Photo credit: Ian R Marshall
As I sat in the nave of the Cathedral listening appreciatively to Bach’s Mass in B minor in March 2018, I never imagined that I would be singing there in March 2019. Friends and former members returned to augment the cathedral choir for a performance of Tallis’s Spem in Alium. This unaccompanied motet is only about ten minutes long but, with its forty independent voice parts arranged in eight five-part choirs, it makes such demands on the singers that it does not often feature in choral concerts. Every live performance is a special experience, difficult to capture in sound recordings, and I couldn’t resist the invitation to take part.
In the second half of the concert, the augmented Cathedral Choir and the Helix Ensemble performed Handel’s Dixit Dominus, a lively five-part setting of Psalm 110. As part of our preparation for Dixit Dominus we joined the cathedral choir’s regular Friday evening rehearsals, and it was a pleasure to listen to them at work on the music for Sunday mass. But for Spem in Alium the singers could only be fully assembled on the evening before the concert, so everything had to come together in a remarkably short time. That this was possible is a testament to the skill of the singers and their director Alex Patterson.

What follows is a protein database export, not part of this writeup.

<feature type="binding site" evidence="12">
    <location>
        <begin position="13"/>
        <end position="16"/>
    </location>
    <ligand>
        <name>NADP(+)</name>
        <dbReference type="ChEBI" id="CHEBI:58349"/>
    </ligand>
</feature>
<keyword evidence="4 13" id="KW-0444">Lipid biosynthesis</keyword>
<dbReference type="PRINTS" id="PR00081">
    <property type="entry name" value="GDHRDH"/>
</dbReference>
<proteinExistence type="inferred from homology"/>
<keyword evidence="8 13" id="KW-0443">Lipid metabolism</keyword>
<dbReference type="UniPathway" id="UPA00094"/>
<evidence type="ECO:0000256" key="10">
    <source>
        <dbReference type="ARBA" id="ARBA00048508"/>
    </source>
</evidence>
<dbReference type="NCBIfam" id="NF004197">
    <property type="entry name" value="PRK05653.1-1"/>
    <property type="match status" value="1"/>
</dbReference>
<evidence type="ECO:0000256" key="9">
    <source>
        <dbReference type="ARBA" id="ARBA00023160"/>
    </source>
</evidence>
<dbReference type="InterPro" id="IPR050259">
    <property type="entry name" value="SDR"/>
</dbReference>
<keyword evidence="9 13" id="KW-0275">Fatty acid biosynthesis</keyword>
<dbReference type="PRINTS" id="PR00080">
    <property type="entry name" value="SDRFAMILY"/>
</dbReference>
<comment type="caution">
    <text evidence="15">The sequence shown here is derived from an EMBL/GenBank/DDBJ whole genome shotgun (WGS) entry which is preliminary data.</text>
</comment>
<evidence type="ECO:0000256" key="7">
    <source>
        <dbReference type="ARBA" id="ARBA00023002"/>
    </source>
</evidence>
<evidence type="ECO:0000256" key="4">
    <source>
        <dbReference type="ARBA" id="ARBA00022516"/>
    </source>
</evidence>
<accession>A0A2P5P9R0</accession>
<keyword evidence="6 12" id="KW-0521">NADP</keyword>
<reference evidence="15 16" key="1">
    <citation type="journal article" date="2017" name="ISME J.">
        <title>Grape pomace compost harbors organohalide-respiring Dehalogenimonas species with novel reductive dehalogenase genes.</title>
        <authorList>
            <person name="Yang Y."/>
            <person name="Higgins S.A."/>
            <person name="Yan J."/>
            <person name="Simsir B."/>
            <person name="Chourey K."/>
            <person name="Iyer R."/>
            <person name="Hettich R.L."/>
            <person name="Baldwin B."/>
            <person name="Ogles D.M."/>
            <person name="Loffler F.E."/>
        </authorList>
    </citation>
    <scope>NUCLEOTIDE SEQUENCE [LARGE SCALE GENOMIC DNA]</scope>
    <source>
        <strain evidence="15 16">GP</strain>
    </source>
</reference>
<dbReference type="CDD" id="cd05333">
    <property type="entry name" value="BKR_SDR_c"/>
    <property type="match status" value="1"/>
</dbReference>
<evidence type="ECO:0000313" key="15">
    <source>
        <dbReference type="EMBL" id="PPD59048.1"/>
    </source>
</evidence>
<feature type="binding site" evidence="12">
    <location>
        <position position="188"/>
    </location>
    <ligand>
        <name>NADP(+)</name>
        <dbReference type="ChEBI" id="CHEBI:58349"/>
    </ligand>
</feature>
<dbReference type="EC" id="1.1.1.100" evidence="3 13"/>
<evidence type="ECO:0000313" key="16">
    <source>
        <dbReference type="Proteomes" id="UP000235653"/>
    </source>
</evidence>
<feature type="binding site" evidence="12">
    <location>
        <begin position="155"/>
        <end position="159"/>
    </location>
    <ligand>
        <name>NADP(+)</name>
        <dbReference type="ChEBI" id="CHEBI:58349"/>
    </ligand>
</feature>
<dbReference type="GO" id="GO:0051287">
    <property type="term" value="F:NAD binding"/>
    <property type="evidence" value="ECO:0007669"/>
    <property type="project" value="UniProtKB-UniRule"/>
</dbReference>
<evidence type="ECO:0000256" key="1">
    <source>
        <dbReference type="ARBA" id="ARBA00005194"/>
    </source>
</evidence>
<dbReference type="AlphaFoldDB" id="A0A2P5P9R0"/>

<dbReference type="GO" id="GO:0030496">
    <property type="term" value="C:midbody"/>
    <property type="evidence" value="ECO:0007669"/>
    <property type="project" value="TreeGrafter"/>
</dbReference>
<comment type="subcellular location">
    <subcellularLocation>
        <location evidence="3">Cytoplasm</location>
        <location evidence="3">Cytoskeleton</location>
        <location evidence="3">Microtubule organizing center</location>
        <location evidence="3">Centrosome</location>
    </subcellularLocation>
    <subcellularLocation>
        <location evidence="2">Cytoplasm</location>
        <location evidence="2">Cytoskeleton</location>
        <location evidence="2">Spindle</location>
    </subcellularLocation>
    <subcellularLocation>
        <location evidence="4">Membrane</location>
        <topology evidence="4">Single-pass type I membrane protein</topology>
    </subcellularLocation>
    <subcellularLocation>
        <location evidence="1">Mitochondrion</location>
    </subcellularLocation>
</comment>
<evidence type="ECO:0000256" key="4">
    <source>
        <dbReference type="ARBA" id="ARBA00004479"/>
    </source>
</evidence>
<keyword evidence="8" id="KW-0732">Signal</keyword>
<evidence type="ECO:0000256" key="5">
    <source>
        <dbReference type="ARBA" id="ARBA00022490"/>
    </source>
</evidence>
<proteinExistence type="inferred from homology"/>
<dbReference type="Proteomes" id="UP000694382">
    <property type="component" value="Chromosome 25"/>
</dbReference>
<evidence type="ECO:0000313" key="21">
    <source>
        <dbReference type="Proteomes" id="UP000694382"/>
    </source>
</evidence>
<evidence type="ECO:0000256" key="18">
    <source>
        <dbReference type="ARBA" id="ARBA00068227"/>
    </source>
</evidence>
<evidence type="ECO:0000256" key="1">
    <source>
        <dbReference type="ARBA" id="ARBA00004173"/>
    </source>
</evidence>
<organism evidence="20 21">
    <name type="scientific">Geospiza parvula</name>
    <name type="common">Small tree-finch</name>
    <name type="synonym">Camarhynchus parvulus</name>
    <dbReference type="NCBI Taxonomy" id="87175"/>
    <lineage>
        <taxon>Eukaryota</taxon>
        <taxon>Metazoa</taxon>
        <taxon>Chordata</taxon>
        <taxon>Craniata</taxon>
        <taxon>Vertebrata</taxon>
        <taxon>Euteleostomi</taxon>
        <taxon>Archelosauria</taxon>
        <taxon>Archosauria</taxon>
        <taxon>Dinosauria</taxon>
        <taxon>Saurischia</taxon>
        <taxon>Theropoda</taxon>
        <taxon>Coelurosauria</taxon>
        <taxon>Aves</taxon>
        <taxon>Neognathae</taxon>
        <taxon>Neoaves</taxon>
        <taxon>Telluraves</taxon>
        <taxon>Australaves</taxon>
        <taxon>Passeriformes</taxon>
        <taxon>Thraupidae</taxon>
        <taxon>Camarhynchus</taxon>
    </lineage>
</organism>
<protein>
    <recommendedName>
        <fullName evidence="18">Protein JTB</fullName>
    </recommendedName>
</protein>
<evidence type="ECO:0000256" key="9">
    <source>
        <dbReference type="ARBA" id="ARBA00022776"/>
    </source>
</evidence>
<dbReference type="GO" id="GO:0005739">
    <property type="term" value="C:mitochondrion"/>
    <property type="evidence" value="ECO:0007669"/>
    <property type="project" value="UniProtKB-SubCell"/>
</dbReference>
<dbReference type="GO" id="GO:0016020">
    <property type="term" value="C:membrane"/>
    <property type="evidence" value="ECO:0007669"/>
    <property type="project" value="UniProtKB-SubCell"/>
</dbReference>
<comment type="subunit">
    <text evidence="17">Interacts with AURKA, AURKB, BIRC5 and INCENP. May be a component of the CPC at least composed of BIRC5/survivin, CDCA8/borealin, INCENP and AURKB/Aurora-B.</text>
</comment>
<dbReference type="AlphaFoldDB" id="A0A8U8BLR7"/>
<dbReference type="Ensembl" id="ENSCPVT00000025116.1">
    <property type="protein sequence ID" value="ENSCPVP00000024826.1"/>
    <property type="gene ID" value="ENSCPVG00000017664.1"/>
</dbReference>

As we moved into the Cathedral on the day of the concert, we saw that the audience in the nave was to be surrounded by groups of singers in a horseshoe running from north to south. I realised that my allocated spot in choir four was to be due east, so I would not escape the gaze of the audience. But this turned out to be a good vantage point from which to appreciate the music. Out of the silence single alto and soprano voices emerged from the north side-aisle, soon joined by everyone in the first of the eight choirs, and a Mexican wave of singing passed clockwise then anticlockwise around the audience.
Although in theory I should have been able to sing at the right time just by counting beats, there are such long waits between some entries that I didn’t trust myself to rely on that alone. In most choral works the conductor can help cue the singers, but there are so many independent entries in Spem in Alium that this is not feasible much of the time. For me it was listening to the soprano singers in other choirs that helped me to keep my place in the intricate musical texture. So perhaps my years as a listener came in useful after all.